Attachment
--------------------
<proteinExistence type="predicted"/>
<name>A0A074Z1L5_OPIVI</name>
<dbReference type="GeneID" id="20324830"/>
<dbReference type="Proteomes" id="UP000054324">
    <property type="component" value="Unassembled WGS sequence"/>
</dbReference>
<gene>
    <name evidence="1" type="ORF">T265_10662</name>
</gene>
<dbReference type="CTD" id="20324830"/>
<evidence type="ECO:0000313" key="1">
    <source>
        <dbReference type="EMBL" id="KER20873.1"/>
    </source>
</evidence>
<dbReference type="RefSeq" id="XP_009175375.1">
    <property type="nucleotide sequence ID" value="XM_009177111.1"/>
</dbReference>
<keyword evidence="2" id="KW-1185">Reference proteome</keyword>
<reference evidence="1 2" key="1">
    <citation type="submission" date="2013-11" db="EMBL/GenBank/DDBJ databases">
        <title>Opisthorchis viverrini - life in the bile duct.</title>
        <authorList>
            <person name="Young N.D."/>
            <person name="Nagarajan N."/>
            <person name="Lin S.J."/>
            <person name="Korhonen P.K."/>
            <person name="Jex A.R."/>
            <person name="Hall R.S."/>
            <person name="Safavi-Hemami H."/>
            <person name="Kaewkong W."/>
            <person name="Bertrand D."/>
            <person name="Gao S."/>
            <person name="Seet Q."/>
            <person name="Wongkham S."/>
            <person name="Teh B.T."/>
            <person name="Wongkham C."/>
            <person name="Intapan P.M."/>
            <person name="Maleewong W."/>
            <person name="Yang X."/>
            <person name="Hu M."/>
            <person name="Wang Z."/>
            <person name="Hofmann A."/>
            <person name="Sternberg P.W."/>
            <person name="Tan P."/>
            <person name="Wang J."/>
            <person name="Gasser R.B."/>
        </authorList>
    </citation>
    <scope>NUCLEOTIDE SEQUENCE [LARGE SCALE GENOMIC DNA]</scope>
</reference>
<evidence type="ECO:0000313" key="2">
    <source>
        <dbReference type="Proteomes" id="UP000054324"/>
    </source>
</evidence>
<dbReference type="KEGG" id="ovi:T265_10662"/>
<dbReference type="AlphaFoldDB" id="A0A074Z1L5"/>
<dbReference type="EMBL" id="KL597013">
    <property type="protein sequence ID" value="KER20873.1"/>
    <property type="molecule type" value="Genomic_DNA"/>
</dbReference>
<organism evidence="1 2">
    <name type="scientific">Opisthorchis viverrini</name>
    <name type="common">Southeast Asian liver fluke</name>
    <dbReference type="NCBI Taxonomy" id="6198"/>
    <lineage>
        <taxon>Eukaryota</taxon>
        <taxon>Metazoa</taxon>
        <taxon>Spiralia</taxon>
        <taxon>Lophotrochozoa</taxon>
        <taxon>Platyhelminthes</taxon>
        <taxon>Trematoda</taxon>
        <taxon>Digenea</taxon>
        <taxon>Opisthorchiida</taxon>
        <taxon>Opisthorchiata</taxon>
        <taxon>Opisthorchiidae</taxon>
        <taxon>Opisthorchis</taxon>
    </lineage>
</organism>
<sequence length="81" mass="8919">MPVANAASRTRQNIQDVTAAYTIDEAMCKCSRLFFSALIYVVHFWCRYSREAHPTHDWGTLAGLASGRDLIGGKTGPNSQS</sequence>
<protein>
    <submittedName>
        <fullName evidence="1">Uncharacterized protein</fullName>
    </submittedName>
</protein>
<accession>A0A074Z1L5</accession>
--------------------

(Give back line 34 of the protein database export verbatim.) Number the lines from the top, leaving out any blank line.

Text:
            <person name="Seet Q."/>